Arkansas not actively seeking drug needed for executions, prisons official confirms

Arkansas’ prison officials are not preparing to carry out any executions before years end because of a dwindling supply of lethal injection drugs and they have no way to keep secret the manufacturers of future batches, a spokesman said Wednesday.

Only one prisoner on death row — Don Davis — is currently eligible for execution. But the Department of Correction lacks one of three drugs needed to carry out lethal injections.

The search for that drug, vecuronium bromide, ended in March, prisons spokesman Solomon Graves said, after the Arkansas Supreme Court ruled that the state may no longer keep secret documents identifying the manufacturers of its execution drugs.

Little Rock TV station KARK first reported the halt in the drug search.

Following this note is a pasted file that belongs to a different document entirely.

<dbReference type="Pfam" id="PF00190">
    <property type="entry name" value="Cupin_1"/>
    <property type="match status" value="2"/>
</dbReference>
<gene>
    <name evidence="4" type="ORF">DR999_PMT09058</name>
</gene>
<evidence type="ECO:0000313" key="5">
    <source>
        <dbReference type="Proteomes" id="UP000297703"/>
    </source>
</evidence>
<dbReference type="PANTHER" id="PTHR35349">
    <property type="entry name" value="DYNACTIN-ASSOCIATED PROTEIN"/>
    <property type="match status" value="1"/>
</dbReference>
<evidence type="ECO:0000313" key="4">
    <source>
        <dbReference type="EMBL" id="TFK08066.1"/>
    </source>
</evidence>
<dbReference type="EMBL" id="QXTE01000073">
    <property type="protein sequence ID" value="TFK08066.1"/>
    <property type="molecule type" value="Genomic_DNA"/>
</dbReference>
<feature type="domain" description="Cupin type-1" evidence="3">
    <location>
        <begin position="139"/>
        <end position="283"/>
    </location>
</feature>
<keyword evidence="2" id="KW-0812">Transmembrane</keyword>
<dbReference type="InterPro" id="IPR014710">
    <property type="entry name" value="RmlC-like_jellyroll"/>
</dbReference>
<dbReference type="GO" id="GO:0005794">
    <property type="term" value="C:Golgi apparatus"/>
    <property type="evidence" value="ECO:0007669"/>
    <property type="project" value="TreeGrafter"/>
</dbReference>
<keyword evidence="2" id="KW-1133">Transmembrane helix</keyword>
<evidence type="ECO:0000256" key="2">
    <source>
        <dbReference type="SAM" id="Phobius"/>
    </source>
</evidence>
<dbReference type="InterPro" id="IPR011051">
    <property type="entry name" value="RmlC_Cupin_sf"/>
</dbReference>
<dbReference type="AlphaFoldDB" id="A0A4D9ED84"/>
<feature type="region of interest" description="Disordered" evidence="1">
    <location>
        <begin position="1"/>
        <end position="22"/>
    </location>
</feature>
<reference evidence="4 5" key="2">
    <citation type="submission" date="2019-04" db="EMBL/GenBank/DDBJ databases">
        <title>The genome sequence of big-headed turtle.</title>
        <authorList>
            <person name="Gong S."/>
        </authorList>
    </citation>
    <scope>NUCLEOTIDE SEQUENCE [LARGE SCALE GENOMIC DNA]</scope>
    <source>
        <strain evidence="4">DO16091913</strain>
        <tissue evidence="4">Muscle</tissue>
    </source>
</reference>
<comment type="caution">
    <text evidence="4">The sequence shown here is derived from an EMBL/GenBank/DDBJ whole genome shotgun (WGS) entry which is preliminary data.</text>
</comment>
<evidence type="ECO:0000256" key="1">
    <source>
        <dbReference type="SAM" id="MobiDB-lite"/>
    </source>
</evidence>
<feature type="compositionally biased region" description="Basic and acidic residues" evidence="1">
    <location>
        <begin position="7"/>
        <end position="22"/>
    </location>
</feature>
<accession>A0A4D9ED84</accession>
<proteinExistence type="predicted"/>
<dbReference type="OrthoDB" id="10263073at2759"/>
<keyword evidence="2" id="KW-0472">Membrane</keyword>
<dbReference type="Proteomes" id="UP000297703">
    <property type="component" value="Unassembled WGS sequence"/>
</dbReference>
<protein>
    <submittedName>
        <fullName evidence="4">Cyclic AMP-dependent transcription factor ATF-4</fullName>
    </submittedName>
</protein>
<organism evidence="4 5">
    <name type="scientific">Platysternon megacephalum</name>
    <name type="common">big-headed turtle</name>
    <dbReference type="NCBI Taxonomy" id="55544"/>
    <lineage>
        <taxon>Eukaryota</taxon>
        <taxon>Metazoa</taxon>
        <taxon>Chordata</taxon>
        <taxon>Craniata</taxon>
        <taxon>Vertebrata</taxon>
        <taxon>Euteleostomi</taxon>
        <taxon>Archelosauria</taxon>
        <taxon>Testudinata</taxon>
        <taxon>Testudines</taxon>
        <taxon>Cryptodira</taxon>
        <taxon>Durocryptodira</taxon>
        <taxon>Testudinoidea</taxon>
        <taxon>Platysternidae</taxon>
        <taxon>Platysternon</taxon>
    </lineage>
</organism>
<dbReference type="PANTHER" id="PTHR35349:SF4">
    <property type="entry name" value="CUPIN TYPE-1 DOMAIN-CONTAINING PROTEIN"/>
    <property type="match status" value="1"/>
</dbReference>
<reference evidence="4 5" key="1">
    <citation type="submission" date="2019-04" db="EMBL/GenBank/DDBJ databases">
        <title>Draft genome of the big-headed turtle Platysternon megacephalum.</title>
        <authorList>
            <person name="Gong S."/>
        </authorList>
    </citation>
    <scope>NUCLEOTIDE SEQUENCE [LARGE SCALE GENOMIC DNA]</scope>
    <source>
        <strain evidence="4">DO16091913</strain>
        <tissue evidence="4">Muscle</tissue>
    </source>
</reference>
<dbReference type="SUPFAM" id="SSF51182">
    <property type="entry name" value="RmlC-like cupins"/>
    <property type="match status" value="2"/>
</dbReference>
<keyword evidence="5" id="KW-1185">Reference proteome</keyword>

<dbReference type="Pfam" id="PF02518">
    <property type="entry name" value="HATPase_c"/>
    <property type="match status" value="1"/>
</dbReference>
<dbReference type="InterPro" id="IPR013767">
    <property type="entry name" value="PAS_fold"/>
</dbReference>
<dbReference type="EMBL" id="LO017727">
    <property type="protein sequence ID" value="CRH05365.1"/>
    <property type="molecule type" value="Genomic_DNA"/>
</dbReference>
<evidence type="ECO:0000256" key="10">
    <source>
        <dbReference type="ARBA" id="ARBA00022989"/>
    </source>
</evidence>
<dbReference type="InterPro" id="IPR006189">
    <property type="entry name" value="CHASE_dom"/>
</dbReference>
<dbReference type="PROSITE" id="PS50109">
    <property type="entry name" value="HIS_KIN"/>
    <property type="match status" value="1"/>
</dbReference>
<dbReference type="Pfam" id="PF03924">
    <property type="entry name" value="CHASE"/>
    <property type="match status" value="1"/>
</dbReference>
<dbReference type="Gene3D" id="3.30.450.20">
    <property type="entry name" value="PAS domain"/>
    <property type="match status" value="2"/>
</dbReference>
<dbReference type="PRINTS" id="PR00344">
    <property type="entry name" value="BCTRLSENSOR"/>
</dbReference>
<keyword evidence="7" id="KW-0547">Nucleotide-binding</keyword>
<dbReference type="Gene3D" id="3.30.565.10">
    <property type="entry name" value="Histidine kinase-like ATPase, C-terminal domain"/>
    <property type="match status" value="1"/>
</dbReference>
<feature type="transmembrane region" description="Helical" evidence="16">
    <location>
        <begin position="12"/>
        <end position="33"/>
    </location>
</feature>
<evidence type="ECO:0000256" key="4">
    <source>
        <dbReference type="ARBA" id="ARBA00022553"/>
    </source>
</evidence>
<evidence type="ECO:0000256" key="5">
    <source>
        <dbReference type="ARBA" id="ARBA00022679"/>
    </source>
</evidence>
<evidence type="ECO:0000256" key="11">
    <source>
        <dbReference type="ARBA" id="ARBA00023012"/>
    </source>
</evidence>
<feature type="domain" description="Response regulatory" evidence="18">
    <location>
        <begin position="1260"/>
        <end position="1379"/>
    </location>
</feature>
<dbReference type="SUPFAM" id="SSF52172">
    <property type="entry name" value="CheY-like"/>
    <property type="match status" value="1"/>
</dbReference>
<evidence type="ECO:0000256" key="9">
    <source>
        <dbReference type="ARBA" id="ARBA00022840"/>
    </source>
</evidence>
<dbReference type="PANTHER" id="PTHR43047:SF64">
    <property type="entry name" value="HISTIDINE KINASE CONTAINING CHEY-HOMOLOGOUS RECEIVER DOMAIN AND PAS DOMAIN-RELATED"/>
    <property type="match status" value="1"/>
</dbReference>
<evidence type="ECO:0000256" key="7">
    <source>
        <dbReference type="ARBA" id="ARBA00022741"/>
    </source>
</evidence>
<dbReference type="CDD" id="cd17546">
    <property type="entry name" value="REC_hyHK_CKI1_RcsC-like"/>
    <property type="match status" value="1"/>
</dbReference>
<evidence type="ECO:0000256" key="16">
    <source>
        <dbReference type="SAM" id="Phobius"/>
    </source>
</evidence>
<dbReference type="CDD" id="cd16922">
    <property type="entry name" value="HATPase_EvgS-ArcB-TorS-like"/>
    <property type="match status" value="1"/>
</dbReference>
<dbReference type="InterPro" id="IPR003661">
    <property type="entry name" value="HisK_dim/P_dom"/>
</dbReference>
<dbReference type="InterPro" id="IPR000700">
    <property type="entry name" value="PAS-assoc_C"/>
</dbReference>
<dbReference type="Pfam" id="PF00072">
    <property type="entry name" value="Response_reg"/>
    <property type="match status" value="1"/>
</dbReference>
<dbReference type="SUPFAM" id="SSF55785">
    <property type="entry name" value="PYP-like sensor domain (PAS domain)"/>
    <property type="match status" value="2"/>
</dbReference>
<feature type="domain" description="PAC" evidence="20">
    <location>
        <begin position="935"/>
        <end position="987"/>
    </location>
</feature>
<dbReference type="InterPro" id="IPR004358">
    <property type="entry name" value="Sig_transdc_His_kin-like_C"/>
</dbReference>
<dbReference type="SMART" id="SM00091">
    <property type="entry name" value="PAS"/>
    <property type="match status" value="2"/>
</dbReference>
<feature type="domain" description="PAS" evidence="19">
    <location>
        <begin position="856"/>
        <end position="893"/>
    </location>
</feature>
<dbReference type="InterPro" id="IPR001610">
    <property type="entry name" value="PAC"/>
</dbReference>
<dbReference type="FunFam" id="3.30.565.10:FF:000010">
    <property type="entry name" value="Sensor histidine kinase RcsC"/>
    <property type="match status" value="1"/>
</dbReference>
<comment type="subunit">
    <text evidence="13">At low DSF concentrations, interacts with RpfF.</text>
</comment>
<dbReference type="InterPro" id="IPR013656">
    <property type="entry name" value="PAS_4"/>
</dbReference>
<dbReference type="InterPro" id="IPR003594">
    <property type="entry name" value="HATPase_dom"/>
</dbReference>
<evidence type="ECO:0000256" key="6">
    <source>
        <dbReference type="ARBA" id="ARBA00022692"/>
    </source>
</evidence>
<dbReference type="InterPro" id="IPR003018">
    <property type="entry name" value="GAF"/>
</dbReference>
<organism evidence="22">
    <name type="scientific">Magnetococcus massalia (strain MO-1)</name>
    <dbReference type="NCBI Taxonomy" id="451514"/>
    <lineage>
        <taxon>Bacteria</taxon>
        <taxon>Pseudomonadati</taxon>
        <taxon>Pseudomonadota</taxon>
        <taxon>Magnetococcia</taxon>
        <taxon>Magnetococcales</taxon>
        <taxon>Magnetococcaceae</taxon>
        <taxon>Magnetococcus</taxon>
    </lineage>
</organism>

“We are not actively looking for additional drug supplies at this time,” Graves said Wednesday, confirming the TV station’s report.

Graves added that the Department of Correction has no plans to resume its search until lawmakers change the state’s Method of Execution Act to make manufacturers exempt from disclosure under the state’s public records law. Such a change in the law is unlikely to come until lawmakers next meet for a general session in January 2019.

By then the state’s two remaining supplies of execution drugs — midazolam, a sedative, and potassium chloride, the heart-stopping third drug — will have also expired.